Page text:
Flavius_Julius wrote:Why does Galba's daughter give arms and weapons to the wicked farmer?
I wrote, Cur filia Galbae agricolae malo armam et telam dat?
But the key shows arma et tela. Thats nom.
Here "arma" and "tela" are neuter plural so the forms can be either nominative or accusative, and hence are accusative here.
"Cur Lesbia cum nauta bono a/ex casa properat?" what case is casa? two ablatives?
with nauta bono is ablative here but in this sentence "Agricola malus cum praeda ad vicum properat" is praeda ablative?
and why is it ad vicum instead of vico dative?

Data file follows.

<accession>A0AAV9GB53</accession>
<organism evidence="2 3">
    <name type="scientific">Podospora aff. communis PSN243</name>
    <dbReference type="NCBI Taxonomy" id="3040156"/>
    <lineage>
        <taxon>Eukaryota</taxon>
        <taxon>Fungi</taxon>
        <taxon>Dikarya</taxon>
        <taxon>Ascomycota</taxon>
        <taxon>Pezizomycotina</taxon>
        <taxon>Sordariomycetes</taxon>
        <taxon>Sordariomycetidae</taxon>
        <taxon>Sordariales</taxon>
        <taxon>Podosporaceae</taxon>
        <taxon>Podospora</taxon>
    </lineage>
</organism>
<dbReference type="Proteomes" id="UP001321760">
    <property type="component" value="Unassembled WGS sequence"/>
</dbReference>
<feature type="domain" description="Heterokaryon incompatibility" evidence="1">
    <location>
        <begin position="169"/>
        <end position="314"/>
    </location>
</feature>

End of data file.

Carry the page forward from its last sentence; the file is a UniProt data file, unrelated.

"casa" is an ablative but here it's due to the preposition "ex". It's the preposition that determines the case of the noun it governs, although some prepositions govern different cases with different meanings.
"Praeda" is ablative, yes. "cum" as a preposition always takes the ablative.
If you're thinking of English "to", it covers a lot more ground than the Latin dative -- it's rare for these basic words or case usages to map perfectly between two languages. Roughly speaking, "to" corresponds to the dative when it refers to the recipient of something but when "to" refers to a destination you use the accusative, usually with a preposition like "ad" here.